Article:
Visits From the Drowned Girlby Steven Sherrill
Benny Poteat observes the world from above, working hundreds of feet in the air repairing tension lines. He's seen a lot of things from this vantage point, but nothing can
From the author of cult classic THE MINOTAUR TAKES A CIGARETTE BREAK comes a dark narrative that begs the question: at what point do we become responsible for the things that we see?
Benny Poteat observes the world from above, working hundreds of feet in the air repairing tension lines. He's seen a lot of things from this vantage point, but nothing can compare to watching a girl die. She approaches the river that snakes far below him and walks purposefully into the rushing water, never to reappear. Startled at both what he’s witnessed and his inability to prevent it, what Benny does next will forever alter the course of his life: He does nothing. He gathers up the drowned girl’s belongings and doesn’t tell a soul what he saw.
Instead, Benny visits the address on a business card he finds in the drowned girl’s bag and slowly insinuates himself into the life she once lived. But even as he immerses himself in her world, he wonders: What does it mean to watch someone die? And what can explain his strange attraction to the drowned girl?
VISITS FROM THE DROWNED GIRL is an unforgettable tale about the seductive but ultimately pernicious nature of secrecy. As Benny struggles to figure out what to do and who to tell, his burden becomes unbearable, and the secrets he keeps threaten to pull him under.
- Diversion Books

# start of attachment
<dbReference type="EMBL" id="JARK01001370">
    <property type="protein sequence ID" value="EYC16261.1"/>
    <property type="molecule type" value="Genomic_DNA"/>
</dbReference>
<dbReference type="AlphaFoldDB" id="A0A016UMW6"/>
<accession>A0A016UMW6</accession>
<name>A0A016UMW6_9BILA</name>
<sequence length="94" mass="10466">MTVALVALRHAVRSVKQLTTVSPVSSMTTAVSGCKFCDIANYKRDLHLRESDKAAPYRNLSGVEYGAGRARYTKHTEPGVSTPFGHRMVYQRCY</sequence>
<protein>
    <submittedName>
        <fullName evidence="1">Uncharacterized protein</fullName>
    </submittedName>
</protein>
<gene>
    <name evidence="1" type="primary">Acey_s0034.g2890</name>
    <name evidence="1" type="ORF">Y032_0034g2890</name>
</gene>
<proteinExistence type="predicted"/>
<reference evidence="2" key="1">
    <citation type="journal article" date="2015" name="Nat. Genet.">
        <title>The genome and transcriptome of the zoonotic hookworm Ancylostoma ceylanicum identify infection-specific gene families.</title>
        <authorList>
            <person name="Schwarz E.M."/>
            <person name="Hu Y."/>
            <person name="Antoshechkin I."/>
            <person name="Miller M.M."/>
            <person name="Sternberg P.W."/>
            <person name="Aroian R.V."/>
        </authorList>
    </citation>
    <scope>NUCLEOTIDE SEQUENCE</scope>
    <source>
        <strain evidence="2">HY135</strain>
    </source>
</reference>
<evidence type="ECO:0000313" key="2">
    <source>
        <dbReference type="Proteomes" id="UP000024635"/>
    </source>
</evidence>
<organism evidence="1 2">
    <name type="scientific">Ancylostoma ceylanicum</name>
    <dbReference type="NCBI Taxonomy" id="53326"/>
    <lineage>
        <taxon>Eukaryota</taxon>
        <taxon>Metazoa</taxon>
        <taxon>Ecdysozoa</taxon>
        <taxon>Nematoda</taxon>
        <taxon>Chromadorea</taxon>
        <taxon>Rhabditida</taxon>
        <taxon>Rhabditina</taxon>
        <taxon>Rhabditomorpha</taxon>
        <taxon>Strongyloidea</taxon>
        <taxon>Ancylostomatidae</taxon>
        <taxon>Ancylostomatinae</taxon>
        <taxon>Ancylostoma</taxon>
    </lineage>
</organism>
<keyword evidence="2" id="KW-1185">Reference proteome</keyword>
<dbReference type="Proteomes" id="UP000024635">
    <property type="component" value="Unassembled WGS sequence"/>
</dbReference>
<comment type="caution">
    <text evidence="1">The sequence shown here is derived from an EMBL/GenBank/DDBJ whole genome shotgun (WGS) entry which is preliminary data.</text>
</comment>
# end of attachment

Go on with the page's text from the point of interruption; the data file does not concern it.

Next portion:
- Publication date:
- Sold by:
- Barnes & Noble
- NOOK Book
- File size:
- 2 MB
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A HUGE disappointment, just very poorly written & dull
maybe a book club could analyze it more appropriately;found it to be a difficult read
It's hard to believe that the same mind that produced the intelligent, moving, and fantastic Minotour Takes a Cigarette Break, wrote Drowned Girl. Visits From A Drowned Girl is indeed a dark book, which I usually like. Fortunately, Sherrill's writing ability showed moments of the magic from his previous book, to keep me reading this one. But I was left feeling empty... what was the point of the darkness? No overall message seemed to eek out... or justify some of the really awful things the main character did. The characters seemed a bit contrived, the dialogue and plot (and subplots) forced and disconnected. Really, a big disappointment. If you are interested in this author (even if you're not) definately read his first novel, skip this one, and hope for better in the future.